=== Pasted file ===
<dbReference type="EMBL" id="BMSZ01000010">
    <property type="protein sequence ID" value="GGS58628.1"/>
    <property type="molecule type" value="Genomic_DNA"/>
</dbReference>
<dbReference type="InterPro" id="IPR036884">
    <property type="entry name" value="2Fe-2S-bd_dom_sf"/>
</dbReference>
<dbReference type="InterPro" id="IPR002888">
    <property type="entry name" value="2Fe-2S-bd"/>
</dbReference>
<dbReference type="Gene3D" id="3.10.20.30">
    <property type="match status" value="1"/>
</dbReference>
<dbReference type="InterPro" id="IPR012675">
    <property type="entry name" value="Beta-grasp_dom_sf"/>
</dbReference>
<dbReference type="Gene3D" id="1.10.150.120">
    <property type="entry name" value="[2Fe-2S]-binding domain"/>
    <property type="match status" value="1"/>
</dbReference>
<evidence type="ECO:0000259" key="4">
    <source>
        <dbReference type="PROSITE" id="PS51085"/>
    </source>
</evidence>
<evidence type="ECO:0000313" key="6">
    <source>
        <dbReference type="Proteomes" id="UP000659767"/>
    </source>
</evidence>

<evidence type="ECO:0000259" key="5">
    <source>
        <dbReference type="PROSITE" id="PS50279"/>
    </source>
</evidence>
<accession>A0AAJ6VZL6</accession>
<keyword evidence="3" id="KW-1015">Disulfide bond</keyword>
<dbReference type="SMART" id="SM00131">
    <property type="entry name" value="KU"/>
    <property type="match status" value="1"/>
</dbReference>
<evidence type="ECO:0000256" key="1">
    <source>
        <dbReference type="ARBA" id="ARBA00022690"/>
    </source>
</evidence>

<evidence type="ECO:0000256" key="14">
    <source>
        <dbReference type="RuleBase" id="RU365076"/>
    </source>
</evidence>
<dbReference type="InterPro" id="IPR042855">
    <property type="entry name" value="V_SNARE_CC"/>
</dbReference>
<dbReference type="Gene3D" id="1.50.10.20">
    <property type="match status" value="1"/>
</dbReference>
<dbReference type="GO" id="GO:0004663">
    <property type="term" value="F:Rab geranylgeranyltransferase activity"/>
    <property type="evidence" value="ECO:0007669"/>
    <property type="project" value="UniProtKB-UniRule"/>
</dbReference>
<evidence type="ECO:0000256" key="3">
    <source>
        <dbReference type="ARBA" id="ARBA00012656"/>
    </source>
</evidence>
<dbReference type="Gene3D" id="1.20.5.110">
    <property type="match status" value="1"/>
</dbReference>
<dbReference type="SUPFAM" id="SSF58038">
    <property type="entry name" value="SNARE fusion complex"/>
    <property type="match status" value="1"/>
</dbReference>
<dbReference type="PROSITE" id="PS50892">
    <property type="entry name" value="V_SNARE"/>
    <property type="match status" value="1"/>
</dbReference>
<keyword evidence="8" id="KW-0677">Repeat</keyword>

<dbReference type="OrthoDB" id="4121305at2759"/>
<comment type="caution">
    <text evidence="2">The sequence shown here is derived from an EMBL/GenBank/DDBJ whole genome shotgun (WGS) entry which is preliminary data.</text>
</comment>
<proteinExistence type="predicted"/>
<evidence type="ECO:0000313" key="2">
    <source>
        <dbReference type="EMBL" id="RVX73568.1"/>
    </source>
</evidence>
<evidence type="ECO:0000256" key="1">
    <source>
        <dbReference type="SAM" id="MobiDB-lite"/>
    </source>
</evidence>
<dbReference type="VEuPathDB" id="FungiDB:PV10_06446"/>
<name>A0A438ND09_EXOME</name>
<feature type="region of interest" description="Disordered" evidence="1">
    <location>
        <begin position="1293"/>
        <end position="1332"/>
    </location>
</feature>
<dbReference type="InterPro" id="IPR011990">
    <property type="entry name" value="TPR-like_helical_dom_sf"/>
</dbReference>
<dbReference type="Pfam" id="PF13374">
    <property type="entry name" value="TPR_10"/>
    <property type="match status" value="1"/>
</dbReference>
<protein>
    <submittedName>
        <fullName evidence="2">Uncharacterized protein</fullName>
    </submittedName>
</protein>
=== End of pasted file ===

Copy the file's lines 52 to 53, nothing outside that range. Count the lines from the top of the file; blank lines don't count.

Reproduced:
<dbReference type="InterPro" id="IPR042855">
    <property type="entry name" value="V_SNARE_CC"/>